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Re: slow ethernet
Henning Brauer wrote:
> * Steven S. <email@example.com> [2004-02-16 09:18]:
> > In my opinion if you've never experienced problems with auto negotiation
> > your either very lucky or not looking for it.
> no, you are probably doing something else very wrong and autoneg
> failing is an effect, not a cause.
> yet, the "autoneg is problematic" myth keeps spreading, yet it is utter
Take an iMac 333MHz running OpenBSD.
Plug it into an autonegotiating switch.
It will pick up 100Mbps, Full Duplex. Why? Because the HW thinks it
It will choke and cough painfully on the data, however -- sucking data
at a few kB/s.
Bump it down to 10Mbps, and it works fine.
Why? Because the bm(4) driver that runs the NIC on this iMac is
imperfect and can't handle 100Mbps. You can argue that
autonegotiation worked fine, but the problem is, the system AS A WHOLE
doesn't work, and that's what people think is important: does it WORK
The problem with extreme statements is they can be disproven with one
counterexample. (Henning will deny it was a counter example 8-).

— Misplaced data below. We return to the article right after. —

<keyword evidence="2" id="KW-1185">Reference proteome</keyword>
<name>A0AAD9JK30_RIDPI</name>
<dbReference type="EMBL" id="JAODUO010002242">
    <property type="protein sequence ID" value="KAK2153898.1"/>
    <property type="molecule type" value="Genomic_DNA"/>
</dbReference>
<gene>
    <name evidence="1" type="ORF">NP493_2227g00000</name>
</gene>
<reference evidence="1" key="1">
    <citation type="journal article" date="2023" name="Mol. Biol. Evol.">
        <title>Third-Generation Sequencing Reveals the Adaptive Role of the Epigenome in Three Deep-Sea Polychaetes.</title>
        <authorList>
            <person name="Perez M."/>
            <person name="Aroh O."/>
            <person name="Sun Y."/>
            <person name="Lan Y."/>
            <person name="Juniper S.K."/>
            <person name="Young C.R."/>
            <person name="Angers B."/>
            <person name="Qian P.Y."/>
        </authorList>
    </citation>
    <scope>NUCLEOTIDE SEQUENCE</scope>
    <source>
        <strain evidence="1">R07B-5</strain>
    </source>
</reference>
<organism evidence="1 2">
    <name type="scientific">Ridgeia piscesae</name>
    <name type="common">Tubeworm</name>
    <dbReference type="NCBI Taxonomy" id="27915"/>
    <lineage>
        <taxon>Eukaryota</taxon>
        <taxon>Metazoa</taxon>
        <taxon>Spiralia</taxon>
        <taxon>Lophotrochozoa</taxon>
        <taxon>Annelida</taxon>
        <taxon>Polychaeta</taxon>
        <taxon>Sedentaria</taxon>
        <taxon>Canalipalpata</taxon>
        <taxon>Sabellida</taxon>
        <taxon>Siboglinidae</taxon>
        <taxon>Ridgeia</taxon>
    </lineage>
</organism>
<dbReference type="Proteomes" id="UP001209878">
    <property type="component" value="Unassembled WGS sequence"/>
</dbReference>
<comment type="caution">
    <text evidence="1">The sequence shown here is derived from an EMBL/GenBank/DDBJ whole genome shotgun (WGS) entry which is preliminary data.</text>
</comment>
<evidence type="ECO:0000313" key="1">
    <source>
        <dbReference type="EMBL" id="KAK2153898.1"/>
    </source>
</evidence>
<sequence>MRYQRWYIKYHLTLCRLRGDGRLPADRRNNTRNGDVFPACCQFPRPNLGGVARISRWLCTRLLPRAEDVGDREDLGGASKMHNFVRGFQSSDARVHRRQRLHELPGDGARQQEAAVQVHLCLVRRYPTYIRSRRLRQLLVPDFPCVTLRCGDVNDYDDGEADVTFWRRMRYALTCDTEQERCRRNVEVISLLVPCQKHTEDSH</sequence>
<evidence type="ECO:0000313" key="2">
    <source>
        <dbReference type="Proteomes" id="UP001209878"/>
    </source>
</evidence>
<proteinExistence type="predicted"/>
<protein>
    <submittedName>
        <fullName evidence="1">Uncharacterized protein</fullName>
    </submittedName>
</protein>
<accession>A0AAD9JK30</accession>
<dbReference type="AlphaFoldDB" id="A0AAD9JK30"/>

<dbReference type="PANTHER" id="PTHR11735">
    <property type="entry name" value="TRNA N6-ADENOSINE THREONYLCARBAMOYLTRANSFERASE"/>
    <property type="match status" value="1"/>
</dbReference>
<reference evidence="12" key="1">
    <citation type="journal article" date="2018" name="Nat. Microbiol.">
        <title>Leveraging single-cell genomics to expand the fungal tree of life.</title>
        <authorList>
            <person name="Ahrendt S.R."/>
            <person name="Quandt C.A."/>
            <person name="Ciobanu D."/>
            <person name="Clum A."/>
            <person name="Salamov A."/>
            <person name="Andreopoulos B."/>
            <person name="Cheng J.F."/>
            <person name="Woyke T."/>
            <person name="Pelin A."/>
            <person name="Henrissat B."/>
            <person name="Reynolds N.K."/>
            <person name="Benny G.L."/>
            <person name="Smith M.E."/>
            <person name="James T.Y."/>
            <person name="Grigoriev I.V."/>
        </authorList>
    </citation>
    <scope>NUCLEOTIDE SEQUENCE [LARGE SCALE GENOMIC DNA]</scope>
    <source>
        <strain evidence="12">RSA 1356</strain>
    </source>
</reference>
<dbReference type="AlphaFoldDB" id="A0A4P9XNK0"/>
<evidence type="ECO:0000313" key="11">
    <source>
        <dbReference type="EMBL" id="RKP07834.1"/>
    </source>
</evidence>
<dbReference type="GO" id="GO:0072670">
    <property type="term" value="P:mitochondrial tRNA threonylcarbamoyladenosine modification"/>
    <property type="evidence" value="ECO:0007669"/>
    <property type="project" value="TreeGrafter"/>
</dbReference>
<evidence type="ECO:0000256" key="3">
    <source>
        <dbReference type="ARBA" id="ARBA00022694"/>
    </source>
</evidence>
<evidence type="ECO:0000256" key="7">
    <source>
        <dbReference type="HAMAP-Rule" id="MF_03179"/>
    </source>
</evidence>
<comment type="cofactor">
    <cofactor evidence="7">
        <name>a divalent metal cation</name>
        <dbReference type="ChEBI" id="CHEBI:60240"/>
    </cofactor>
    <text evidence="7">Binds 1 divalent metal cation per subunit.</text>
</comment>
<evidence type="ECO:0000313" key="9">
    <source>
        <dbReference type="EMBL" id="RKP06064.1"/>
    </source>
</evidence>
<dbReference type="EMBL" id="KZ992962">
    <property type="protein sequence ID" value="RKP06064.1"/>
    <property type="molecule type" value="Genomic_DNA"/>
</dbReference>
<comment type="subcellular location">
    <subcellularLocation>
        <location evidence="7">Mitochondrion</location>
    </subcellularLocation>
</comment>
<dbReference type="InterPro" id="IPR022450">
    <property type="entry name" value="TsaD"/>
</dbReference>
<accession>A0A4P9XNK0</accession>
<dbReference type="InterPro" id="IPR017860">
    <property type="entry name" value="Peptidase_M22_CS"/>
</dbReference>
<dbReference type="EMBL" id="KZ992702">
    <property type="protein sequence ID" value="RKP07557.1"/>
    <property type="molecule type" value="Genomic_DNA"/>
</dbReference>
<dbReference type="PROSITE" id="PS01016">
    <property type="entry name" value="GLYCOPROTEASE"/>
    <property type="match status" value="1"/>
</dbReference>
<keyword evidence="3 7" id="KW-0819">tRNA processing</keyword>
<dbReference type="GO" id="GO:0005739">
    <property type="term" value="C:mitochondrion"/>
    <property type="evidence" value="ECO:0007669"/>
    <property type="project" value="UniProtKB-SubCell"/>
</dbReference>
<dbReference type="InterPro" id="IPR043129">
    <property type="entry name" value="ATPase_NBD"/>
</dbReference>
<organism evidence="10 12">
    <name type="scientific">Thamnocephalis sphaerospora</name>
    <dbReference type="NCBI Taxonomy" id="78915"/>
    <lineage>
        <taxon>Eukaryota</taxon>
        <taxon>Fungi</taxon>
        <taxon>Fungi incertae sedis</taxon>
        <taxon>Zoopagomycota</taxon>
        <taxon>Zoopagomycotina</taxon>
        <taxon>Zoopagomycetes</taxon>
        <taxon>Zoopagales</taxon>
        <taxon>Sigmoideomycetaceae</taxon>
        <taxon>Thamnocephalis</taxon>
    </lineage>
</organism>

Autonegotiation CAN BE problematic for a number of reasons. You must
keep it as an option in your trouble shooting toolkit.
I have been watching something with some 3c905(B rev, I do believe,
possibly some of the older cards, don't think I've tested the C rev
yet) cards recently: they screw up autonegotiation nearly 100% of the
time, at least as they report the speed during install, but so far, I
have found this problem to be asymptomatic -- they work just fine on a
100Mbps FD link even though they just said they were at 10Mbps. Could
it cause someone problem under some set of conditions? No idea, but I
am NOT going to say everything is working perfectly all the time.
> i don't have a single box with autoneg problems here, and that is all
> kind of architectures with a _lot_ of different NICs to several
> different cisco switches.
But hardly every NIC, every OS, and every switch around...
A finite number of examples is not how to prove a negative...
I don't think autonegotiation is an evil. I've had pretty darned good
luck with it, in spite of some pretty cheap switches and stepped-on
cables and second-hand NICs. HOWEVER, I can't believe that
autonegotiation is the one flaw-free technology we have ever developed
in the computer industry. I also have to believe the manufacturers of
a lot of equipment agree with me that it shouldn't be trusted blindly,
otherwise, why would they provide the option to manually override on
So, can we just agree that none of us has the benefit of perfect
knowledge and experience and let this silly argument die?